Skip to main content
wordpress support services

WPTavern: Launches Pro Version at Aimed at Theme and Plugin Developers

By 06/10/2017October 24th, 2017No Comments

WPTavern: Launches Pro Version at Aimed at Theme and Plugin Developers
photo credit: hiljainenmiescc

Six months ago, the team behind WP All Import and Oxygen opened to the public, a service that offers free unlimited WordPress installs for anyone who needs a temporary testing site. Public testing went well enough that a commercial tier of the service is now available at, with plans ranging from $49/month – $699/month, depending on the number of installs required.

“On any given day we have around 3-4K active installs,” WP All Import team lead Joe Guilmette said. “We actually got around 7K the first day and the infrastructure didn’t go down. So we were pretty stoked.”

Guilmette said a few plugin and theme shops are using the service and one developer even wrote a script to iframe their installs for use in their theme demos.

“We’ll probably put a stop to that at some point, but it was pretty cool to see,” Guilmette said. “Tons of people use it for testing plugins, themes, and just all sorts of general WordPress testing. We’ve been using this internally for years, and every time we’d fire up localhost or a testing install, it’s just faster to use”

Pro users get all the convenience of under a the more business-friendly domain with a dashboard to manage installs, SSH and SFTP access to their installs, and the ability to hot-swap between PHP versions. Having open to the public has given the team an opportunity to address any remaining pain points with hosting thousands of test installs.

“Since launching everything has actually been pretty smooth,” Guilmette said. “We’ve already been using various versions of this internally to sell millions of dollars worth of plugins over the last five years. So it’s already been hacked to pieces, DDoSed, etc. We’ve already been through all that.”

When the team first started, they had a difficult time trying to host it on a VPS with the requirement of isolating installs from each other without any professional systems administrators on board.

“We were getting hacked all the time, so we started using CloudLinux, the same software that a lot webhosts use for their shared hosting servers,” Guilmette said. “This also prevents resource hogging, where someone could start mining bitcoin and then everyone’s installs would take forever to load.

“Then came the spammers, using their installs to send out email spam. So we learned we had to discard e-mail silently while allowing scripts that expect e-mail to be available to still function correctly.

“Once we went on that whole journey, it was kind of a no-brainer to share this tool with everyone else. We’ve been through a lot of pain in building this platform, and in opening this up to the public we hope we can help others avoid those same issues.”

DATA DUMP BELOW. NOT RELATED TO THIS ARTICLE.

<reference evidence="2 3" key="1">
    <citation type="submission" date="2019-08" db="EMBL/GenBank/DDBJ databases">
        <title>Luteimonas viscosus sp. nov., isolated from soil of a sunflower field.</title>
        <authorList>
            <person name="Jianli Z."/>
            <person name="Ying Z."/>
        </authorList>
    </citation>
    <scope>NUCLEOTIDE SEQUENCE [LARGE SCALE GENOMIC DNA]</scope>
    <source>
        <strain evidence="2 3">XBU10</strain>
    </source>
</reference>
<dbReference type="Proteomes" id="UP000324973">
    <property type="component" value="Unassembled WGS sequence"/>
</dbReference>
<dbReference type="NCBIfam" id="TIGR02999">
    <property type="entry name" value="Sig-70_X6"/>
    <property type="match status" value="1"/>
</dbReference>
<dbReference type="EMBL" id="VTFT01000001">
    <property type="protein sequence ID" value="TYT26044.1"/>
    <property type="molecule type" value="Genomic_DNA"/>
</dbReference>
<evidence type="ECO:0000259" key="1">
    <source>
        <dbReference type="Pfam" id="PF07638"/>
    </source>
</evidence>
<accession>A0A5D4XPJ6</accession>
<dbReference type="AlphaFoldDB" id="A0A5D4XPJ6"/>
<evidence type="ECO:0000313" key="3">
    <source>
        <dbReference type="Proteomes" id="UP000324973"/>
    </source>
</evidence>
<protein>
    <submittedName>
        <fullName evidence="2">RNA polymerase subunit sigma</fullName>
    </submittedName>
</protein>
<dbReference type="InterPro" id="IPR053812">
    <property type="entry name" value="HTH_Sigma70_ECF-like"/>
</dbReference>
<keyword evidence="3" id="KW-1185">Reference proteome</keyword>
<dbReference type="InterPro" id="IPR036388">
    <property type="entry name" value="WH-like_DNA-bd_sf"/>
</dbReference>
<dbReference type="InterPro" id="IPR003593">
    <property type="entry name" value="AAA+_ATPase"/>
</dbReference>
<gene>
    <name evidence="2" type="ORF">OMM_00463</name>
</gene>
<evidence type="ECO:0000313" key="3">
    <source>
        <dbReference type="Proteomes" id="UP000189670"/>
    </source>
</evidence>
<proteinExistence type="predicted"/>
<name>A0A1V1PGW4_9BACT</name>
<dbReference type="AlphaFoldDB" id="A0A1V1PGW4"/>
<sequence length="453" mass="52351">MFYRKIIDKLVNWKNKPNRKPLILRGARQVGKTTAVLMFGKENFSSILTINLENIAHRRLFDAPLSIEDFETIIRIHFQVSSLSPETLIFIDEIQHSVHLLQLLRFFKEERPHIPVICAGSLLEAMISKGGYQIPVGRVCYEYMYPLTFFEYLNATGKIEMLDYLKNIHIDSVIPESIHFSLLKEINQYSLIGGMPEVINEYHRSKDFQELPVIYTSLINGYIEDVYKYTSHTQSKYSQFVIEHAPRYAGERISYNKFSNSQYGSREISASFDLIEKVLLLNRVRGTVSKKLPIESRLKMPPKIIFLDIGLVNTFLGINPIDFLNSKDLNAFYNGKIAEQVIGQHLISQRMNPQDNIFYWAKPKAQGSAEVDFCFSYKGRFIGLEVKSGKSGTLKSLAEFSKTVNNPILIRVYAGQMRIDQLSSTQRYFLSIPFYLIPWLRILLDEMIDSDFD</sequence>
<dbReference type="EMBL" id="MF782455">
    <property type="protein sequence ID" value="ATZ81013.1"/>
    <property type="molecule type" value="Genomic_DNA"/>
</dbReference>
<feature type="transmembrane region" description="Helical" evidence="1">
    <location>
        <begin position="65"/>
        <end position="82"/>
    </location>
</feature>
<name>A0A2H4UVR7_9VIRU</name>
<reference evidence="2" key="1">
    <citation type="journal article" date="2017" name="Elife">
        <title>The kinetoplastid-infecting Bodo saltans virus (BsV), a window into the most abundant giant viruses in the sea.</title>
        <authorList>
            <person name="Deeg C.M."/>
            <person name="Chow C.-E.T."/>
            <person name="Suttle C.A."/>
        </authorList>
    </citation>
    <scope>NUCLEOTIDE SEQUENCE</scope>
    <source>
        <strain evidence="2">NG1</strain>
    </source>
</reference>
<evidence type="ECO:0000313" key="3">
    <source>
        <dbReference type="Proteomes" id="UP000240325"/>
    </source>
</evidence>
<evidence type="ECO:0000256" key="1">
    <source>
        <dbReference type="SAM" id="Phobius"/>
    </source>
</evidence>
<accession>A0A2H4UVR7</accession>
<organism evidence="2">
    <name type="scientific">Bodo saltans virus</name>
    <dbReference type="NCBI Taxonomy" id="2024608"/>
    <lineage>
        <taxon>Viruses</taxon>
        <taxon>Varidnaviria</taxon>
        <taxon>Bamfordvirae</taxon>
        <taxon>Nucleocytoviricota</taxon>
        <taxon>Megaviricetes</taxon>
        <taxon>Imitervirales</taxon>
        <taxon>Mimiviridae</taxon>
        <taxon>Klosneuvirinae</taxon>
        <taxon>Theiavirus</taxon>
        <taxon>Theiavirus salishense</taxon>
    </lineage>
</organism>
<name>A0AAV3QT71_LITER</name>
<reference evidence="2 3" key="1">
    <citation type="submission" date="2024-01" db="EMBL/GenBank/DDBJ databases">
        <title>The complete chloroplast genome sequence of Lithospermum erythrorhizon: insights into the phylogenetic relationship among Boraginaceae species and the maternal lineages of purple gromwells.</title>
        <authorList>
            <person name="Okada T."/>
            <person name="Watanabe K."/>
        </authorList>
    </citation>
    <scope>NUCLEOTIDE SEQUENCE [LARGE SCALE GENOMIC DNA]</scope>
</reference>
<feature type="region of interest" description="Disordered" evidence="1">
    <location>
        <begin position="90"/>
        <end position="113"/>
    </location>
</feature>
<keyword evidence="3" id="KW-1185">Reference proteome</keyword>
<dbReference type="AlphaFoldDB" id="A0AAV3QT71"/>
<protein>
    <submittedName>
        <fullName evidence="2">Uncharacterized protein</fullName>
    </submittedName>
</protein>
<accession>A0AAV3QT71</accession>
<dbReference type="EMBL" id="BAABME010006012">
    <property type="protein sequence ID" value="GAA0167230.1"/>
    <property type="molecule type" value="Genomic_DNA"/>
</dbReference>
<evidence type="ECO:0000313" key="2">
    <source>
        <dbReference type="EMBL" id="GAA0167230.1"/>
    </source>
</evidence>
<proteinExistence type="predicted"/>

The team now has two systems administrators on call 24/7 to get the service back up and running quickly if anything breaks.

WP Sandbox Service is Aimed at Theme and Plugin Developers

In the past six months since opening to the public, Guilmette’s team has learned several valuable lessons in how to market the commercial service.

“We use the Sandbox for so many different things, so the in the beginning the temptation was to kind of market it to everyone who we thought would find it useful,” Guilmette he said. “We didn’t find a whole lot of success, and are now focusing on plugin and theme developers. It’s helped us so much for WP All Import and Oxygen – everything from increasing sales to making tech support much easier by giving users isolated places they can reproduce problems. We know plugin and theme developers need this tool, so it makes the most sense for us to focus our marketing directly at them.”

Having a way to allow users to try a product like Oxygen before purchasing will be particularly useful in the Gutenberg era, where many users are unsure about the differences between what core will offer and what a site building product can bring to the table. Guilmette and his team are optimistic about what Gutenberg will bring to the customization experience.

“We can’t wait for it to ship in core,” Guilmette said. “I think a lot of the negativity about Gutenberg is from folks who make page builders and view it as competition. But Oxygen is a site builder, not a page builder (i.e. you design headers, footers, etc.). We don’t see Oxygen as competition; we think it will enhance the Oxygen experience. We think Gutenberg is great, and are excited to see some other talented teams out there working hard to make WordPress easier to use for everyone.”

He said his team is hoping to provide a Gutenberg component that users can drop into Oxygen and then edit that area of the site with Gutenberg. Having a sandboxed version of this available for users to test will help them to understand how the product works before purchasing.

Regardless of whether or not WP Sandbox takes off with other WordPress product companies, WP All Import and Oxygen have benefited from bringing sandboxing to the sales experience and continue to make use of the architecture the team has developed.

“We generally avoid big, coordinated releases,” Guilmette said. “We prefer to slowly build a product around a group of slowly growing users. If you release a finished product to the world, chances are you spent too much money making something no one wants.

“It hasn’t paid for itself yet, but that’s to be expected. We have enough users to make us optimistic, and some very exciting customers in the onboarding process. Once we get a few big names using it and other plugin developers realize the benefits of using it, we think it will take off.”

Source: WordPress